SOURCE | Re-Blog from Philanthropy New York: Celebrating Black Philanthropy Month and Our Collective History

Yvonne L. Moore of Moore Philanthropy says she and Black colleagues share the deeply frustrating experience of having decisions, grant recommendations and analyses consistently questioned, unjustly critiqued and sometimes even undermined. READ MORE

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BPM 2016 | Week One Recap

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Black Philanthropy Month: Elevating A Culture of Giving

ELEVATEAugust Is Black Philanthropy Month!  Read all about it here: BPM 2016: Elevating A Culture of Giving

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Black Philanthropy Month 2016: Elevate Our Culture of Giving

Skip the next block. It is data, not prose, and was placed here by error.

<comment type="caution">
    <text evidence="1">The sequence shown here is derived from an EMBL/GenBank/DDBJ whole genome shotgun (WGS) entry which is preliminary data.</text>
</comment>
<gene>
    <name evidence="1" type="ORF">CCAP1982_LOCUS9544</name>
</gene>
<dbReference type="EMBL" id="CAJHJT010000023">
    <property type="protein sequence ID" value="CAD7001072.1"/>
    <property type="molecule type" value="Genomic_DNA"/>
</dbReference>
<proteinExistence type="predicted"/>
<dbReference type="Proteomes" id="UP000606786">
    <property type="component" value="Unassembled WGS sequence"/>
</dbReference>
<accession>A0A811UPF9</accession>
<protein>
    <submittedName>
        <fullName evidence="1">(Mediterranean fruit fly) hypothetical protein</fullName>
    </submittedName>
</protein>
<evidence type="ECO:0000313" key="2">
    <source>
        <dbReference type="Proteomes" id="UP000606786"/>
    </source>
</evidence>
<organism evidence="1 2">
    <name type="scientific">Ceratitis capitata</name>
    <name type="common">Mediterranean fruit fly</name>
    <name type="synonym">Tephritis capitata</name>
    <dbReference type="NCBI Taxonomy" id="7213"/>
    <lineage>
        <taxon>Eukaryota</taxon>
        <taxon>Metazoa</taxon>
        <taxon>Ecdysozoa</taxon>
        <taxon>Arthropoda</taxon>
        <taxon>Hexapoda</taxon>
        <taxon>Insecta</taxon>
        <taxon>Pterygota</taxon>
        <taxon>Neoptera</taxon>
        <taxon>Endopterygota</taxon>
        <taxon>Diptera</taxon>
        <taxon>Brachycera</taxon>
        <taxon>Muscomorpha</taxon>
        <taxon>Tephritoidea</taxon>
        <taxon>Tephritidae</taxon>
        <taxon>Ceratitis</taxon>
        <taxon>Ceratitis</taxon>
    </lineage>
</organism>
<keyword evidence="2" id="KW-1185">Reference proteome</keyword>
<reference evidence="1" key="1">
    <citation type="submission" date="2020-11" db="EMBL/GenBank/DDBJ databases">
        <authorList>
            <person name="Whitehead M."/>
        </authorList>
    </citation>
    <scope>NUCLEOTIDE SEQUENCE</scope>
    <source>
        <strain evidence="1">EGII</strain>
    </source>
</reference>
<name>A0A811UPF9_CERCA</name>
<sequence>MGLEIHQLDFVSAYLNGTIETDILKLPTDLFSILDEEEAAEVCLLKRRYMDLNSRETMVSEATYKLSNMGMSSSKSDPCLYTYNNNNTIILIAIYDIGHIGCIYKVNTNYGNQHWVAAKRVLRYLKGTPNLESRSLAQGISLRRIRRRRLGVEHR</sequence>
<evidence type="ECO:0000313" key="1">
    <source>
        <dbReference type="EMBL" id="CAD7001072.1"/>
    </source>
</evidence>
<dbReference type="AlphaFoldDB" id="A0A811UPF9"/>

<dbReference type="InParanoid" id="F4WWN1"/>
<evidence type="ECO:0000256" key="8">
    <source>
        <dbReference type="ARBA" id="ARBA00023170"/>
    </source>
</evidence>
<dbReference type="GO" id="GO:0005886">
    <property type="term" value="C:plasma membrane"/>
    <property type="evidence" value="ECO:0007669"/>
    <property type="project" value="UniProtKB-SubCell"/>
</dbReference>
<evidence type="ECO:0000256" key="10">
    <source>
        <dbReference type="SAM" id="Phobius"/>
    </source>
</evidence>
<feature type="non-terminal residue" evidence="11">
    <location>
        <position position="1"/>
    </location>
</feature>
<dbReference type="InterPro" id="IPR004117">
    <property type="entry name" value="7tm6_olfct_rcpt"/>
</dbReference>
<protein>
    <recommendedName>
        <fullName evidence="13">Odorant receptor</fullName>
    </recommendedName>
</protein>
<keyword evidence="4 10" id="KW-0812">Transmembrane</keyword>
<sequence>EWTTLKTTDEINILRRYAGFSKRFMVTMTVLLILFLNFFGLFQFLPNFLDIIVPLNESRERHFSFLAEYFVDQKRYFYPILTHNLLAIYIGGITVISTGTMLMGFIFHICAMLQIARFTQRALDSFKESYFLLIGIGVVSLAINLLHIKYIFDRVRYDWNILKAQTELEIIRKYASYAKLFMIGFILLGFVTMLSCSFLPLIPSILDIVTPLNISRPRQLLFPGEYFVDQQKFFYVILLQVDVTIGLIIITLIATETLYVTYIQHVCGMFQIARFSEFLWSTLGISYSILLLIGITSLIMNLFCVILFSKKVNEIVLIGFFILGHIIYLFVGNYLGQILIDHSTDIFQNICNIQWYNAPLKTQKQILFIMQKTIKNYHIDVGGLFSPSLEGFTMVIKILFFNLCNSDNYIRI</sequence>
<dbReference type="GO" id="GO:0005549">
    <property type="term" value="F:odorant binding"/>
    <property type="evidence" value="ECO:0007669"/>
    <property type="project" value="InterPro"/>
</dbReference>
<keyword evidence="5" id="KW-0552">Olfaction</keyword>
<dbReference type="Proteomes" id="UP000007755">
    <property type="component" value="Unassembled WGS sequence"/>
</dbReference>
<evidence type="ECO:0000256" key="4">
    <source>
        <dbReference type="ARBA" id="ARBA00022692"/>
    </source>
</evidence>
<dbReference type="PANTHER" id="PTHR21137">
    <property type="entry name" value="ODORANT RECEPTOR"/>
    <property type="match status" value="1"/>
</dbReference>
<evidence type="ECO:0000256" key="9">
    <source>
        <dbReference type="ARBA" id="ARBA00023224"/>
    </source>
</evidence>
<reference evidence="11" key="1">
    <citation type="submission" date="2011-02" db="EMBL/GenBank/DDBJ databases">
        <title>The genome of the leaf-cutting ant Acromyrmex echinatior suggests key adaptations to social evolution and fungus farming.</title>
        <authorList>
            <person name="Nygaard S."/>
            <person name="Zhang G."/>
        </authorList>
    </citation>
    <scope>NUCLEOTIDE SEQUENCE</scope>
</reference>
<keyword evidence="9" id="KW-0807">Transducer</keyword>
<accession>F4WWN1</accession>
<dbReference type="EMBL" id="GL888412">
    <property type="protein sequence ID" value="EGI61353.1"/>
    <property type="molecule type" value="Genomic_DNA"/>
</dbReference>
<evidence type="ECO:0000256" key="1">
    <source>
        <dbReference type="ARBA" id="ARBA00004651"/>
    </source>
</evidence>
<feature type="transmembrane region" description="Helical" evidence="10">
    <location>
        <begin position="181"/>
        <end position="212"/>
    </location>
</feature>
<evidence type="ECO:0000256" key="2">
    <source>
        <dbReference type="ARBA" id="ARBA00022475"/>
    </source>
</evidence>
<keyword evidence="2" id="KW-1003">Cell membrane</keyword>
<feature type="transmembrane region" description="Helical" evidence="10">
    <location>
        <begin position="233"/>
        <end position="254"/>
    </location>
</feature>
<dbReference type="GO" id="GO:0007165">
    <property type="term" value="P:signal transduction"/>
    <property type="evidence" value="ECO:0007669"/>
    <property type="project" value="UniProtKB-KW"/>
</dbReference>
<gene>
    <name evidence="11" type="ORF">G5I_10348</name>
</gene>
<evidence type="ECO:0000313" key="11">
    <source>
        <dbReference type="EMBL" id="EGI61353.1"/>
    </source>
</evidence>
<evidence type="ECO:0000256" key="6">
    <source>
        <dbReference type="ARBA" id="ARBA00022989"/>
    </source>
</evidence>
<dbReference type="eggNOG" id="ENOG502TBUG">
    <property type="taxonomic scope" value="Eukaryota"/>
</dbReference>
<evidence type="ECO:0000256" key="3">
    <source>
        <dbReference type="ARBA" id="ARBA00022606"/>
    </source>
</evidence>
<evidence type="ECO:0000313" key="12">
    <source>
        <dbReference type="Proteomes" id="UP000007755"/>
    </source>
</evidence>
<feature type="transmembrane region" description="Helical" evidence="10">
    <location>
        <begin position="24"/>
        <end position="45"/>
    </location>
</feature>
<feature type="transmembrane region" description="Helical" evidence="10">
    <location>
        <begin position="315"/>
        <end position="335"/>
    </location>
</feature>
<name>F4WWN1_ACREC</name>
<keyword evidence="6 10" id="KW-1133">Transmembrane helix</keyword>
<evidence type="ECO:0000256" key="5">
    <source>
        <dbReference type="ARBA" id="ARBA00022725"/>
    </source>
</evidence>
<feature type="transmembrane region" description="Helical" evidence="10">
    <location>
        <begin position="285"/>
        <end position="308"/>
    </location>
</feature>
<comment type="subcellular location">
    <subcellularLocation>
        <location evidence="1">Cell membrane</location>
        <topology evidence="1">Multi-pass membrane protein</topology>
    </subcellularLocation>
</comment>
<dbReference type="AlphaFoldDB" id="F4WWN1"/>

BPM 2016 MAIN BANNER

The arrival of August will mark the start of Black Philanthropy Month (BPM). BPM is a multimedia campaign to inform, involve, inspire and invest in Black philanthropic leadership. As a campaign, BPM 2016 will comprise activities—online and in communities—to inspire people to give in conscious and more strategic ways.  This year’s focal concept and theme is Elevating A Culture of Giving. 

‘Our giving has always been seed capital for community change’

Jackie Copeland-Carson, PhD, founder of Black Philanthropy Month, notes, “Our giving has always been seed capital for community change. But with the pressing challenges facing us today, we need to do much more to strengthen our collective giving for the times. BPM 2016 kicks off a year-long revival of our community philanthropy. Black giving matters and we hope communities everywhere can join us to transform our future.”

During August and continuing throughout the year, the blog will highlight news, BPM Featured Events and more from communities across the country and globally.

‘Exercising the power of Black giving is my passion’